Environmental conditions, including water temperatures, air temperatures and humidity are being monitored in several locations with a variety of Tinytag data loggers. Tinytag Aquatic 2 data loggers monitor the range of water temperatures experienced by mosquito larvae in the insectary in larval breeding bowls. It is important to optimise the conditions the larvae experience in order to maximise productivity of adults, for testing against insecticides. Larval development is strongly influenced by temperature - at low temperatures they develop very slowly and at very high temperatures they either die or do not accumulate enough energy reserve so the adults that emerge are not suitable for testing.

When conducting assays of insecticide-treated bed nets and other insecticide-treated surfaces, this must also be done under carefully controlled conditions in the laboratory. For this, 12 Tinytag View 2 temp/RH data loggers are used to check conditions on benchtops, in fridges, in chemical storerooms, and in incubators. The aim is to demonstrate how quickly and effectively insecticides can kill mosquitoes, and a control group which is not exposed to the insecticides is required as a reference. It is important that the assays are run under conditions that are suitable for the control group i.e. that none or very few of them die. Mosquitoes are naturally quite sensitive to low humidity as they do not have much water reserve and desiccate quickly. So assays are run typically at a narrow range: 27°C ±2 and 75%RH±10. In addition, the efficacy of some insecticides that impact on respiratory pathways is influenced by temperature.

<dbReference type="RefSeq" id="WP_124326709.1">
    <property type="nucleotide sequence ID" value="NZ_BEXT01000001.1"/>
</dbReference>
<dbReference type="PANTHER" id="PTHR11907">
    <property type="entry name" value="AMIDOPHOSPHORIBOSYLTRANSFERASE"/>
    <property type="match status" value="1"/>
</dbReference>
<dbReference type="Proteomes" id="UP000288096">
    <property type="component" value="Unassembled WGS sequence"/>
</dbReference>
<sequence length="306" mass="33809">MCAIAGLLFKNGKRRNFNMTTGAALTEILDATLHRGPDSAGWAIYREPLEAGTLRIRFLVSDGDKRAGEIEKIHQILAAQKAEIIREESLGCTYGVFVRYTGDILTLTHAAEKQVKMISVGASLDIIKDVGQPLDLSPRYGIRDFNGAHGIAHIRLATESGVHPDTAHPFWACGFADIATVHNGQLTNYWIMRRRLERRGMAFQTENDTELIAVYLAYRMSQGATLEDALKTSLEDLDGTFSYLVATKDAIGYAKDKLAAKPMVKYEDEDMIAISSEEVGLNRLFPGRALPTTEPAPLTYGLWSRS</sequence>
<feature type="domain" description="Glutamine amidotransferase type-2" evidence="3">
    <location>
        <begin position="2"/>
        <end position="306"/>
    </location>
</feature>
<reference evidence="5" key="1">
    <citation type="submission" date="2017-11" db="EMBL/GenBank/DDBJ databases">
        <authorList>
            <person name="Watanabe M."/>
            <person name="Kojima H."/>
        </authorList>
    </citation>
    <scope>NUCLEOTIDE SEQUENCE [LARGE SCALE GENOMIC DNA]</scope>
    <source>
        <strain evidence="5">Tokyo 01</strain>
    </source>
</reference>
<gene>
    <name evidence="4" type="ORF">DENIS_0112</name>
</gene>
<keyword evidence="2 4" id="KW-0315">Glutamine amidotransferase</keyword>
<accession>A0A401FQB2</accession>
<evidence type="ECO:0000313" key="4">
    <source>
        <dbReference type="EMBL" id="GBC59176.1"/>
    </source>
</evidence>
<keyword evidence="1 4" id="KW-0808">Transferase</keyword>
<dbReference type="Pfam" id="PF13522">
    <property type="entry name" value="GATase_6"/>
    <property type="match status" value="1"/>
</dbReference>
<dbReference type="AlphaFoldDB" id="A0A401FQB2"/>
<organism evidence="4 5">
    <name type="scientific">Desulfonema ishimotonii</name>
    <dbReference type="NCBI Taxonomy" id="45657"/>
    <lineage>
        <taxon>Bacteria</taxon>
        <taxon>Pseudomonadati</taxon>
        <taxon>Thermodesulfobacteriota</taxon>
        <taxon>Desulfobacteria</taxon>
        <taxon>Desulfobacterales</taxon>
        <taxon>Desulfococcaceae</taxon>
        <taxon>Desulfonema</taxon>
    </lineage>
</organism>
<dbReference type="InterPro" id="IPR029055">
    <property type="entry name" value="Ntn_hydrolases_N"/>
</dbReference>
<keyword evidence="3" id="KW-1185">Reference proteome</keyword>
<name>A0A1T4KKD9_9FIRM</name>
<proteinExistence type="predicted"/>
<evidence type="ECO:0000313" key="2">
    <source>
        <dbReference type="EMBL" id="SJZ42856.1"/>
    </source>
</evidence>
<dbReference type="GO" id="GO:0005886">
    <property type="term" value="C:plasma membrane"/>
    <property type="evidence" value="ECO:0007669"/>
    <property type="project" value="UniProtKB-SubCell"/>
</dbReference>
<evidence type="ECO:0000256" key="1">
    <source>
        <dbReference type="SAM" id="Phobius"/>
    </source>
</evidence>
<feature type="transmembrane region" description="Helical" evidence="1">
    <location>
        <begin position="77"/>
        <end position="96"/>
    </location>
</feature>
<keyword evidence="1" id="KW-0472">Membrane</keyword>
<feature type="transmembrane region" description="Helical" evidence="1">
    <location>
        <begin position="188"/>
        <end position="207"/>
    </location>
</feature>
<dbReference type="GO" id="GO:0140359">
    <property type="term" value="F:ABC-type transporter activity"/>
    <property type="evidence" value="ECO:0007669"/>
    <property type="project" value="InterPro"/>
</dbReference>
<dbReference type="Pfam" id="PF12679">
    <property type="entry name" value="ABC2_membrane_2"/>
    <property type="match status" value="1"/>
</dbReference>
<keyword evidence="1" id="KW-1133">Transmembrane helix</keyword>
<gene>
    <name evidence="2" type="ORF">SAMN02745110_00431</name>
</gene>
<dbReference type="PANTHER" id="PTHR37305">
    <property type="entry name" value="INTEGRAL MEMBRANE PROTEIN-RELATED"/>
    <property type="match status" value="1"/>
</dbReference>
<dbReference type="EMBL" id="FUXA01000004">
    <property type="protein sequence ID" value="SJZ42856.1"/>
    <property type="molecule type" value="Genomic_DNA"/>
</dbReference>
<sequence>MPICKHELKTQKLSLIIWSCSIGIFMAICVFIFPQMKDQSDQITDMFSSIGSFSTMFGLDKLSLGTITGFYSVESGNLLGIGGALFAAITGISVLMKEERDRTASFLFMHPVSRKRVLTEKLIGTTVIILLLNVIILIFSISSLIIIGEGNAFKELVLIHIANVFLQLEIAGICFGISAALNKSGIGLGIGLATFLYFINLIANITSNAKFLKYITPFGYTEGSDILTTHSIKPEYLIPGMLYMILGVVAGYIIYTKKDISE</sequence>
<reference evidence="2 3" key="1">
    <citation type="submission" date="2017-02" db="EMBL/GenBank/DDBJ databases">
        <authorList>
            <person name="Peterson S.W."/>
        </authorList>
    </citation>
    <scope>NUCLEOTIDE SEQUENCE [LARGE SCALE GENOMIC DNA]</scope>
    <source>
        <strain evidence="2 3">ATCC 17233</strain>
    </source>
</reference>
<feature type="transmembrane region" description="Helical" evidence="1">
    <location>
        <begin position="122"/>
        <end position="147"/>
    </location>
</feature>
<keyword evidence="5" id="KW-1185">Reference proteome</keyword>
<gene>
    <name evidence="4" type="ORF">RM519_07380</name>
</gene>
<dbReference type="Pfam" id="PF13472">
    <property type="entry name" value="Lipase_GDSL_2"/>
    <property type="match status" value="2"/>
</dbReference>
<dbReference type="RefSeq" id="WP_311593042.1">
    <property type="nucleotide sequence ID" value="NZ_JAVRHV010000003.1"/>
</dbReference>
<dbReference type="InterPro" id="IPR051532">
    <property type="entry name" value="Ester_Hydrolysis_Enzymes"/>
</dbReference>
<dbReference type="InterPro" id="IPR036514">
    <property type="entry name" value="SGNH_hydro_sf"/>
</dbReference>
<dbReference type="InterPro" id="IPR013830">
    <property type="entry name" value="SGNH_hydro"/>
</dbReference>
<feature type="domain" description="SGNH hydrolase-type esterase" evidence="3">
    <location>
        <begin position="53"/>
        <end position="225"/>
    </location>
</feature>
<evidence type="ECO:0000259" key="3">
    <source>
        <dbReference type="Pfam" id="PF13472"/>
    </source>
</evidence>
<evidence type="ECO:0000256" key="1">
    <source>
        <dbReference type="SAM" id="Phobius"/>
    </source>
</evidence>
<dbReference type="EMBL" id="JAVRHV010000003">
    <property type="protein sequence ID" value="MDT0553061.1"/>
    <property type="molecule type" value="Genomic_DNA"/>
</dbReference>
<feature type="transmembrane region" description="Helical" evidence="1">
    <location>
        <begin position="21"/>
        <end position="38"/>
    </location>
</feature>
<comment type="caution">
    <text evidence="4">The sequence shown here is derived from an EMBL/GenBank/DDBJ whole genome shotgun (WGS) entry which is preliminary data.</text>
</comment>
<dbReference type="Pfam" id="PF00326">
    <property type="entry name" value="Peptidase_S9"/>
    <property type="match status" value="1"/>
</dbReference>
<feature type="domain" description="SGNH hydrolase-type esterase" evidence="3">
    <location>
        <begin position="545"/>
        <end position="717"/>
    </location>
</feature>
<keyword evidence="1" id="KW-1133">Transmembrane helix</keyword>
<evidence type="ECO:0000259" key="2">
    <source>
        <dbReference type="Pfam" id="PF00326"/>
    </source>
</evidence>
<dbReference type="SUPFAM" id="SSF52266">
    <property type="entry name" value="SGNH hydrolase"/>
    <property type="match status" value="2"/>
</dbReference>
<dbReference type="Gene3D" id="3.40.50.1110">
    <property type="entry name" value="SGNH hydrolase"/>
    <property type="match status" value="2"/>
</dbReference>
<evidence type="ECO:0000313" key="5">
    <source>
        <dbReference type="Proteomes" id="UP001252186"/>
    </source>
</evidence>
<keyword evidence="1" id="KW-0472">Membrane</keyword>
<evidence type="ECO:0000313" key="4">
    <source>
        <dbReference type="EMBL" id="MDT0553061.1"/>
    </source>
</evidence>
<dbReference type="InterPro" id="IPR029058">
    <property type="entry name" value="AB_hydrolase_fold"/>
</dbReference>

Trials of vector control tools (bed nets, insecticide sprayed on walls) are run in the local community, and temperature is recorded using four Tinytag Plus 2 temp/RH data loggers located inside and outside houses. Mosquito nightly activity and behaviour is strongly influenced by environmental conditions, and it is important to analyse the data and make allowances/adjustments for changes in the environment from week to week.